The NED provides grants to media outlets, human-rights groups and other organizations for the stated purpose of fostering democracy in foreign countries.
Despite its status as a nongovernmental agency, the NED receives the vast majority of its funding from congressional appropriations. Each year, the agency issues several hundred grants averaging about $50,000. By far the largest recipients of grants are the American Center for International Labor Solidarity, the National Democratic Institute for International Affairs, the International Republican Institute and the Center for International Private Enterprise, who in turn disperse money to smaller groups. The divergent ideological underpinnings of these four organizations - for example, the ACILS is affiliated with the AFL-CIO, while the CIPE is pro-business - are meant to demonstrate the nonpartisan nature of the NED’s support. In addition, figures from various ideological backgrounds serve as NED officers and directors, including former U.S. Rep. Dick Gephardt, political scientist Francis Fukuyama and U.S. Sen. Norm Coleman, among others.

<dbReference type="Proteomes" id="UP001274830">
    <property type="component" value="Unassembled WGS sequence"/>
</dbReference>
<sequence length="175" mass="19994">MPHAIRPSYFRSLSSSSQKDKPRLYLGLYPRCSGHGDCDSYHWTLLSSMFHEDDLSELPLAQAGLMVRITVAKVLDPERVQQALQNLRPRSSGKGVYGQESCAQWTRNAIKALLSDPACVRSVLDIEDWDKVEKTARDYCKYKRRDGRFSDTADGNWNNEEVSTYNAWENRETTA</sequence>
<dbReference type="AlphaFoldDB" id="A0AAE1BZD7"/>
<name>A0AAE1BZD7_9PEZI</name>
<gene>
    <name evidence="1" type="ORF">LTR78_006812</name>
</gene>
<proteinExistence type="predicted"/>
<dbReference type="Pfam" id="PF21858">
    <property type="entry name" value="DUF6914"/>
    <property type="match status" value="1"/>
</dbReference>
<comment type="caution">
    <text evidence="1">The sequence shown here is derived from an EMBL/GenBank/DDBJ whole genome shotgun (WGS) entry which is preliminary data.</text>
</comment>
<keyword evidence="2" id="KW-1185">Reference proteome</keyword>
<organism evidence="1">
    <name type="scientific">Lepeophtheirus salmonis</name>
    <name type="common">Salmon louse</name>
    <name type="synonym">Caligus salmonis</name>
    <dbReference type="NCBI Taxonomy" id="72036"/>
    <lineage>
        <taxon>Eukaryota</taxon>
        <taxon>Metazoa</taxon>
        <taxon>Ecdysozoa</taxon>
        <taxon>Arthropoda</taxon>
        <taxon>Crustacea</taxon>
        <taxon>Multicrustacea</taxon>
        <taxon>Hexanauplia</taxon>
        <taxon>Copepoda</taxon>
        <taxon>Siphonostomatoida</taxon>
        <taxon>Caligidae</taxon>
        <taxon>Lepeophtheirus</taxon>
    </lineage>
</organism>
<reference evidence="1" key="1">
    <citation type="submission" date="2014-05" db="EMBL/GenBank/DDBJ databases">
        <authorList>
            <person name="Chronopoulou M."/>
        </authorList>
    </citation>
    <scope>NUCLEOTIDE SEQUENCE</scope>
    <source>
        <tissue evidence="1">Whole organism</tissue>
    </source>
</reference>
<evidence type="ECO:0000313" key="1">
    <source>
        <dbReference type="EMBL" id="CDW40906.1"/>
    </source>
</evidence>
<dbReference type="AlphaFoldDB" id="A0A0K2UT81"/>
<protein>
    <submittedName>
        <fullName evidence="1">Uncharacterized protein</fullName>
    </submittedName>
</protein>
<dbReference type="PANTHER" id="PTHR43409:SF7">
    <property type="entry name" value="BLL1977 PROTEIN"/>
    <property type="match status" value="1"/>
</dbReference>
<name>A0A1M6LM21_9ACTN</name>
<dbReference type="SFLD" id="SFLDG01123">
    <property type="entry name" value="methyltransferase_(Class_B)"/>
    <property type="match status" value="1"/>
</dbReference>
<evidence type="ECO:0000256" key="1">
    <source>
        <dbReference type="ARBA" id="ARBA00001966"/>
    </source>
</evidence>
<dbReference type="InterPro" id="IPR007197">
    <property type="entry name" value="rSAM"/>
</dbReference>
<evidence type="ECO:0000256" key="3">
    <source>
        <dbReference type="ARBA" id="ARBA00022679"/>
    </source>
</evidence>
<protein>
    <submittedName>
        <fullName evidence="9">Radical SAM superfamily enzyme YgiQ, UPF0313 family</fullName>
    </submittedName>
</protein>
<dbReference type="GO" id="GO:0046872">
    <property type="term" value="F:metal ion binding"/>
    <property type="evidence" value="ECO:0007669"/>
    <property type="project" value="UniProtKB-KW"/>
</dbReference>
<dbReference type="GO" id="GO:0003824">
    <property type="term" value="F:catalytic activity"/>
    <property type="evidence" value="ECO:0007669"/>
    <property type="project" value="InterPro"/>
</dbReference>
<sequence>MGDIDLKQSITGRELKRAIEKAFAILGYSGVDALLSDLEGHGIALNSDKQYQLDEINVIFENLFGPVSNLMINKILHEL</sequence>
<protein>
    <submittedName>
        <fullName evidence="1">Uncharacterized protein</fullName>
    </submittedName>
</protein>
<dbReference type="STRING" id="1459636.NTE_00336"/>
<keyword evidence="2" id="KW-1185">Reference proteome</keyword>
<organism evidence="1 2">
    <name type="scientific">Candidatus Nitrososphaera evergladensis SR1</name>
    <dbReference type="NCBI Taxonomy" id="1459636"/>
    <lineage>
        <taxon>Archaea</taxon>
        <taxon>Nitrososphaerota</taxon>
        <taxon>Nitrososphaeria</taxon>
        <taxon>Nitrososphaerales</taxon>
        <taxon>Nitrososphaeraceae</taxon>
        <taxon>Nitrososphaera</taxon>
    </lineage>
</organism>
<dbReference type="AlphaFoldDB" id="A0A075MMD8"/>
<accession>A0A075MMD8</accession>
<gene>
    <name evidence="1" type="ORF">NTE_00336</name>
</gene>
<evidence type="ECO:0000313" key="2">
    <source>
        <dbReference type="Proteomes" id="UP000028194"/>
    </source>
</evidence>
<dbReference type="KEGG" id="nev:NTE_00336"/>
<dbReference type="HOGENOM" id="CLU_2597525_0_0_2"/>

(by Christopher Marquis, New York Times)
(by Ron Paul, Antiwar)
Carl Gershman was born in New York City on July 20, 1943. He received a bachelor’s degree from Yale University in 1965, followed by a master’s degree from Harvard Graduate School of Education in 1968. Gershman has had a long and varied political career. Prior to assuming the presidency iof the National Endowment for Democracyn 1984, he worked as director of research, co-chairman and then executive director of the Youth Committee for Peace and Democracy in the Middle East between 1969 and 1974; as chairman of the Young People’s Socialist League between 1970 and 1974; and as executive director of Social Democrats, USA, between 1975 and 1980. He then served as a resident scholar at Freedom House from 1980 to 1981, as well as a human-rights representative to the United Nations under U.S. Ambassador Jeane Kirkpatrick.